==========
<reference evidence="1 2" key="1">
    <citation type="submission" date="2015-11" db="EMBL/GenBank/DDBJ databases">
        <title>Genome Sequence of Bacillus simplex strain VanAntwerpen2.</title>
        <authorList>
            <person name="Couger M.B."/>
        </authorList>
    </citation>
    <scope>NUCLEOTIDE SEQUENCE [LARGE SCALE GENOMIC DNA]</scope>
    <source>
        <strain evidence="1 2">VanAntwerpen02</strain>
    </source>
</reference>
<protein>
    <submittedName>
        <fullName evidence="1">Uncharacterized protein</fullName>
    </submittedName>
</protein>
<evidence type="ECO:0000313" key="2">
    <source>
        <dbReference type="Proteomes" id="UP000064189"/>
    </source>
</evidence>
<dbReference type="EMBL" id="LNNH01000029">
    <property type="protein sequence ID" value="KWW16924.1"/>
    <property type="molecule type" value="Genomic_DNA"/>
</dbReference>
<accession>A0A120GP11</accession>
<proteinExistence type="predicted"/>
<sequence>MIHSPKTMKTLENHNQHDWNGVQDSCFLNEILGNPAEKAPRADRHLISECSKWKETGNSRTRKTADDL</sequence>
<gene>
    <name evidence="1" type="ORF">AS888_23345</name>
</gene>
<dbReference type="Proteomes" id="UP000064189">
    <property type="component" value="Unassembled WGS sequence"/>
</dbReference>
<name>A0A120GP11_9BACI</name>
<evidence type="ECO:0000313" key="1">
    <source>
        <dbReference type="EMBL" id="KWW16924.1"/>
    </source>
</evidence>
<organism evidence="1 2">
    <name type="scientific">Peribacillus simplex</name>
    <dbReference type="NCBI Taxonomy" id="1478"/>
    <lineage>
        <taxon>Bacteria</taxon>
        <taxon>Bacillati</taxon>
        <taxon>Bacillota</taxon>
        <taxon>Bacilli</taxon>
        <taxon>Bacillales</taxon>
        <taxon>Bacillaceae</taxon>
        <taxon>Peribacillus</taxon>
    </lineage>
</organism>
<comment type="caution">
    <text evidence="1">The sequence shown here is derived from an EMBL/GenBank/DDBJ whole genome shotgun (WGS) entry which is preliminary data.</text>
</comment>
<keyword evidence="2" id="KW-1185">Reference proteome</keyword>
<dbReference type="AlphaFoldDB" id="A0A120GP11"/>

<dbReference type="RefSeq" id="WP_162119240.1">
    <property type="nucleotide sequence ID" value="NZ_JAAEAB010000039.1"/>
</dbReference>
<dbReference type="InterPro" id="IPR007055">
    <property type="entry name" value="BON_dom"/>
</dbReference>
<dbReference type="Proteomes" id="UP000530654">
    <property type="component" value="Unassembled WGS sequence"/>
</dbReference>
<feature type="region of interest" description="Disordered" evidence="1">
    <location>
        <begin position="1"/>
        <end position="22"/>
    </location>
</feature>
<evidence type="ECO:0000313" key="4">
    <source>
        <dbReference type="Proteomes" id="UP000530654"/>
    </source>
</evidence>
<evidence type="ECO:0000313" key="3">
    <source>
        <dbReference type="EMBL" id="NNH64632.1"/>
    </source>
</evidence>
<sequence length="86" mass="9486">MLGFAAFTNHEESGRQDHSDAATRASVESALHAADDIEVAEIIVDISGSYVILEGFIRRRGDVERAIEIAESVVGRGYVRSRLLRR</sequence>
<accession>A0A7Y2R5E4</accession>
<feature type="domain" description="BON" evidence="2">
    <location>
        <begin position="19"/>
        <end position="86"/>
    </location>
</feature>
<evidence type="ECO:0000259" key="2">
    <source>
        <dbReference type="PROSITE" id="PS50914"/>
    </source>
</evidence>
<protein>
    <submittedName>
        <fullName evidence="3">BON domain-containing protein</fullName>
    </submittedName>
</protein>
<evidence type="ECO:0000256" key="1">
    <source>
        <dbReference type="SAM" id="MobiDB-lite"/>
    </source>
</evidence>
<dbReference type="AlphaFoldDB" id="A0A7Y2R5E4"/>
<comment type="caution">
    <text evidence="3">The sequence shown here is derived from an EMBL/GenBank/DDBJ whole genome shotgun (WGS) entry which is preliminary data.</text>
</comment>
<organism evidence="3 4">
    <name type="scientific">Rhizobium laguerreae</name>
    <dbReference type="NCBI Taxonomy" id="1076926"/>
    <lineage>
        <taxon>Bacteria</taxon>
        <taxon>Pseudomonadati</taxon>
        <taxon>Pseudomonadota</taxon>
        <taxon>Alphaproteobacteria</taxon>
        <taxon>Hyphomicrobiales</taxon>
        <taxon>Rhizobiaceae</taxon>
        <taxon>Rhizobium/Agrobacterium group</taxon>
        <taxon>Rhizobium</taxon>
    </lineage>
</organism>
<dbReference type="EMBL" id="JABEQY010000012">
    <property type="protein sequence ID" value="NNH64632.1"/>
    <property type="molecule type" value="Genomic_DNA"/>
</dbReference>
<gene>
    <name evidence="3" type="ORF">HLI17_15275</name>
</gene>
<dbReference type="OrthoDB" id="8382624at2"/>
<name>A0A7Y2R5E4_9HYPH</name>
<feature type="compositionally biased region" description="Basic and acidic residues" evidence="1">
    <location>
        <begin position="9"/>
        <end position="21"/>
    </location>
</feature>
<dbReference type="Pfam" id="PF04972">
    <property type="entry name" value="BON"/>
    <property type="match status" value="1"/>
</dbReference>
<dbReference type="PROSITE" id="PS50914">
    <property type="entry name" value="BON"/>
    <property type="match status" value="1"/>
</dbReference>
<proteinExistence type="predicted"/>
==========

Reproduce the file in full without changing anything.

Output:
<reference evidence="1 2" key="1">
    <citation type="submission" date="2015-11" db="EMBL/GenBank/DDBJ databases">
        <title>Genome Sequence of Bacillus simplex strain VanAntwerpen2.</title>
        <authorList>
            <person name="Couger M.B."/>
        </authorList>
    </citation>
    <scope>NUCLEOTIDE SEQUENCE [LARGE SCALE GENOMIC DNA]</scope>
    <source>
        <strain evidence="1 2">VanAntwerpen02</strain>
    </source>
</reference>
<protein>
    <submittedName>
        <fullName evidence="1">Uncharacterized protein</fullName>
    </submittedName>
</protein>
<evidence type="ECO:0000313" key="2">
    <source>
        <dbReference type="Proteomes" id="UP000064189"/>
    </source>
</evidence>
<dbReference type="EMBL" id="LNNH01000029">
    <property type="protein sequence ID" value="KWW16924.1"/>
    <property type="molecule type" value="Genomic_DNA"/>
</dbReference>
<accession>A0A120GP11</accession>
<proteinExistence type="predicted"/>
<sequence>MIHSPKTMKTLENHNQHDWNGVQDSCFLNEILGNPAEKAPRADRHLISECSKWKETGNSRTRKTADDL</sequence>
<gene>
    <name evidence="1" type="ORF">AS888_23345</name>
</gene>
<dbReference type="Proteomes" id="UP000064189">
    <property type="component" value="Unassembled WGS sequence"/>
</dbReference>
<name>A0A120GP11_9BACI</name>
<evidence type="ECO:0000313" key="1">
    <source>
        <dbReference type="EMBL" id="KWW16924.1"/>
    </source>
</evidence>
<organism evidence="1 2">
    <name type="scientific">Peribacillus simplex</name>
    <dbReference type="NCBI Taxonomy" id="1478"/>
    <lineage>
        <taxon>Bacteria</taxon>
        <taxon>Bacillati</taxon>
        <taxon>Bacillota</taxon>
        <taxon>Bacilli</taxon>
        <taxon>Bacillales</taxon>
        <taxon>Bacillaceae</taxon>
        <taxon>Peribacillus</taxon>
    </lineage>
</organism>
<comment type="caution">
    <text evidence="1">The sequence shown here is derived from an EMBL/GenBank/DDBJ whole genome shotgun (WGS) entry which is preliminary data.</text>
</comment>
<keyword evidence="2" id="KW-1185">Reference proteome</keyword>
<dbReference type="AlphaFoldDB" id="A0A120GP11"/>

<dbReference type="RefSeq" id="WP_162119240.1">
    <property type="nucleotide sequence ID" value="NZ_JAAEAB010000039.1"/>
</dbReference>
<dbReference type="InterPro" id="IPR007055">
    <property type="entry name" value="BON_dom"/>
</dbReference>
<dbReference type="Proteomes" id="UP000530654">
    <property type="component" value="Unassembled WGS sequence"/>
</dbReference>
<feature type="region of interest" description="Disordered" evidence="1">
    <location>
        <begin position="1"/>
        <end position="22"/>
    </location>
</feature>
<evidence type="ECO:0000313" key="4">
    <source>
        <dbReference type="Proteomes" id="UP000530654"/>
    </source>
</evidence>
<evidence type="ECO:0000313" key="3">
    <source>
        <dbReference type="EMBL" id="NNH64632.1"/>
    </source>
</evidence>
<sequence length="86" mass="9486">MLGFAAFTNHEESGRQDHSDAATRASVESALHAADDIEVAEIIVDISGSYVILEGFIRRRGDVERAIEIAESVVGRGYVRSRLLRR</sequence>
<accession>A0A7Y2R5E4</accession>
<feature type="domain" description="BON" evidence="2">
    <location>
        <begin position="19"/>
        <end position="86"/>
    </location>
</feature>
<evidence type="ECO:0000259" key="2">
    <source>
        <dbReference type="PROSITE" id="PS50914"/>
    </source>
</evidence>
<protein>
    <submittedName>
        <fullName evidence="3">BON domain-containing protein</fullName>
    </submittedName>
</protein>
<evidence type="ECO:0000256" key="1">
    <source>
        <dbReference type="SAM" id="MobiDB-lite"/>
    </source>
</evidence>
<dbReference type="AlphaFoldDB" id="A0A7Y2R5E4"/>
<comment type="caution">
    <text evidence="3">The sequence shown here is derived from an EMBL/GenBank/DDBJ whole genome shotgun (WGS) entry which is preliminary data.</text>
</comment>
<organism evidence="3 4">
    <name type="scientific">Rhizobium laguerreae</name>
    <dbReference type="NCBI Taxonomy" id="1076926"/>
    <lineage>
        <taxon>Bacteria</taxon>
        <taxon>Pseudomonadati</taxon>
        <taxon>Pseudomonadota</taxon>
        <taxon>Alphaproteobacteria</taxon>
        <taxon>Hyphomicrobiales</taxon>
        <taxon>Rhizobiaceae</taxon>
        <taxon>Rhizobium/Agrobacterium group</taxon>
        <taxon>Rhizobium</taxon>
    </lineage>
</organism>
<dbReference type="EMBL" id="JABEQY010000012">
    <property type="protein sequence ID" value="NNH64632.1"/>
    <property type="molecule type" value="Genomic_DNA"/>
</dbReference>
<gene>
    <name evidence="3" type="ORF">HLI17_15275</name>
</gene>
<dbReference type="OrthoDB" id="8382624at2"/>
<name>A0A7Y2R5E4_9HYPH</name>
<feature type="compositionally biased region" description="Basic and acidic residues" evidence="1">
    <location>
        <begin position="9"/>
        <end position="21"/>
    </location>
</feature>
<dbReference type="Pfam" id="PF04972">
    <property type="entry name" value="BON"/>
    <property type="match status" value="1"/>
</dbReference>
<dbReference type="PROSITE" id="PS50914">
    <property type="entry name" value="BON"/>
    <property type="match status" value="1"/>
</dbReference>
<proteinExistence type="predicted"/>